To implement this scenario, a profile of the SAML Authentication Request protocol is used, in conjunction with the HTTP Redirect, HTTP POST and HTTP Artifact bindings. It is assumed that the user is using a standard commercial browser and can authenticate to the identity provider by some means outside the scope of SAML.

Enhanced Client or Proxy profile

An enhanced client or proxy (ECP) is a system (usually a special kind of browsers) entity that knows how to contact an appropriate identity provider, possibly in a context-dependent fashion, and also supports the Reverse SOAP (PAOS) binding.

An example scenario enabled by this profile is as follows: A principal, wielding an ECP, uses it to either access a resource at a service provider, or access an identity provider such that the service provider and desired resource are understood or implicit. The principal authenticates (or has already authenticated) with the identity provider, which then produces an authentication assertion (possibly with input from the service provider). The service provider then consumes the assertion and subsequently establishes a security context for the principal. During this process, a name identifier might also be established between the providers for the principal, subject to the parameters of the interaction and the consent of the principal.

This profile is based on the SAML Authentication Request protocol in conjunction with the PAOS binding.

The means by which a principal authenticates with an identity provider is outside of the scope of SAML.

Identity Provider Discovery Profile

This profile by which a service provider can discover which identity providers a principal is using with the Web Browser SSO profile. In deployments having more than one identity provider, service providers need a means to discover which identity provider(s) a principal uses. The discovery

profile relies on a cookie that is written in a domain that is common between identity providers and service providers in a deployment. The domain that the deployment predetermines is known as the common domain in this profile, and the cookie containing the list of identity providers is known as the common domain cookie.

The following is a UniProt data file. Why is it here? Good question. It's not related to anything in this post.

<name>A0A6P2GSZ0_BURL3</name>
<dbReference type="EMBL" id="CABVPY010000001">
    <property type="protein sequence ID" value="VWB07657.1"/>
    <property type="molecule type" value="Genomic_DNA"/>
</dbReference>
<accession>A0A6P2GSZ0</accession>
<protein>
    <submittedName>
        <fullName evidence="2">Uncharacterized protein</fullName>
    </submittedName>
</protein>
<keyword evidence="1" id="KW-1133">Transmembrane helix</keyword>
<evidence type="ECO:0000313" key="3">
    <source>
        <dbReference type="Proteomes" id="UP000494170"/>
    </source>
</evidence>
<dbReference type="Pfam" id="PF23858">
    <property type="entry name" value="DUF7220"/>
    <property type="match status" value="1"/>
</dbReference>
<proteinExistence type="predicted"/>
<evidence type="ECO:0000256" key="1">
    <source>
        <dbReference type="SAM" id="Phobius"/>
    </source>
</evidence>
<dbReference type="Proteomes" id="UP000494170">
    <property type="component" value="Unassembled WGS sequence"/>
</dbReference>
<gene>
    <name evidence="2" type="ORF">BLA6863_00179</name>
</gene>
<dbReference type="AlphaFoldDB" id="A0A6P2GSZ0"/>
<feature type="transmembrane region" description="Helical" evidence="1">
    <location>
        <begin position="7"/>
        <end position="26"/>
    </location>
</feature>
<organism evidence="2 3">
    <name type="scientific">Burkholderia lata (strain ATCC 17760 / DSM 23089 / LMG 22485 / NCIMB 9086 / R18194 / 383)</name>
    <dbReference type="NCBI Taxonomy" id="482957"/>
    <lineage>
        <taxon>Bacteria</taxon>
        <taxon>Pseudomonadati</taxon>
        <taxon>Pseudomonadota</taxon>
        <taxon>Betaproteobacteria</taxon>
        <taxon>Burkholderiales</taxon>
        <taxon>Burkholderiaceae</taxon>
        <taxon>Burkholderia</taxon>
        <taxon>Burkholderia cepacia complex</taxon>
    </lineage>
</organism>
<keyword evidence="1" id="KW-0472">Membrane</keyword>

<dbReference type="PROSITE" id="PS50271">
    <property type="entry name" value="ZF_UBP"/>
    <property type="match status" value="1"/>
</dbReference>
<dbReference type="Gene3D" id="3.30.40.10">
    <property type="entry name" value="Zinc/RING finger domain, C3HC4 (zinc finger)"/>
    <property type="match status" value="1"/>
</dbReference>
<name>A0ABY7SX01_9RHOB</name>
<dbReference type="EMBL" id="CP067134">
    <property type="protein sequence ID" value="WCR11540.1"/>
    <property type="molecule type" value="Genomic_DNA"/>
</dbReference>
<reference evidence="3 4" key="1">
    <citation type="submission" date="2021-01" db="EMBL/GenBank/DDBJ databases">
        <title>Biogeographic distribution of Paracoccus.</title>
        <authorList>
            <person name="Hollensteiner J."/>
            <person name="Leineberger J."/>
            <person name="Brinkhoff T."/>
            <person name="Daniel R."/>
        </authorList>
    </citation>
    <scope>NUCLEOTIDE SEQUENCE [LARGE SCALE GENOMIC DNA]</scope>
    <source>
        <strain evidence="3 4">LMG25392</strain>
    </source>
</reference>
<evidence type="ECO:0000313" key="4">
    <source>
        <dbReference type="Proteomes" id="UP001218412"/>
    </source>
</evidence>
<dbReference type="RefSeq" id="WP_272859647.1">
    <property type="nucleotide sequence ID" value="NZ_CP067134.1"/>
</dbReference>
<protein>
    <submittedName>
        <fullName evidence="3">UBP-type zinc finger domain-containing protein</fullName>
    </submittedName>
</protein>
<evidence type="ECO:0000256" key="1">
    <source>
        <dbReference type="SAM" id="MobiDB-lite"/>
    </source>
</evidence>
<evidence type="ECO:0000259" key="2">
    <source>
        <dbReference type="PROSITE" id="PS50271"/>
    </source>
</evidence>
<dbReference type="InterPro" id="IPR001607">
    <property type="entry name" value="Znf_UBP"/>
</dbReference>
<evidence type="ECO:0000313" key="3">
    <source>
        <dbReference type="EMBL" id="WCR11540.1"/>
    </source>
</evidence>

Which entities host web servers in the common domain is a deployment issue and is outside the scope of this profile.

Assertion Query/Request Profile

The Assertion Query/Request Profile is a general profile that accommodates numerous types of so-called queries using the following SAML 2.0 elements:

  • the <samlp:AssertionIDRequest> element, which is used to request an assertion given its unique identifier (ID)
  • the <samlp:SubjectQuery> element, which is an abstract extension point that allows new subject-based SAML queries to be defined
  • the <samlp:AuthnQuery> element, which is used to request existing authentication assertions about a given subject from an Authentication Authority
  • the <samlp:AttributeQuery> element, which is used to request attributes about a given subject from an Attribute Authority
  • the <samlp:AuthzDecisionQuery> element, which is used to request an authorization decision from a trusted third party

The SAML SOAP binding is often used in conjunction with queries.

SAML Attribute Query

The Attribute Query is perhaps the most important type of SAML query. Often a requester, acting on behalf of the principal, queries an identity provider for attributes. Below we give an example of a query issued by a principal directly

Single Logout profile


Once a principal has authenticated to an identity provider, the authenticating entity may establish a session with the principal (typically by means of a cookie, URL re-writing, or some other implementation specific means). The identity provider may subsequently issue assertions to service providers or other relying parties, based on this authentication event; a relying party may use this to establish its own session with the principal.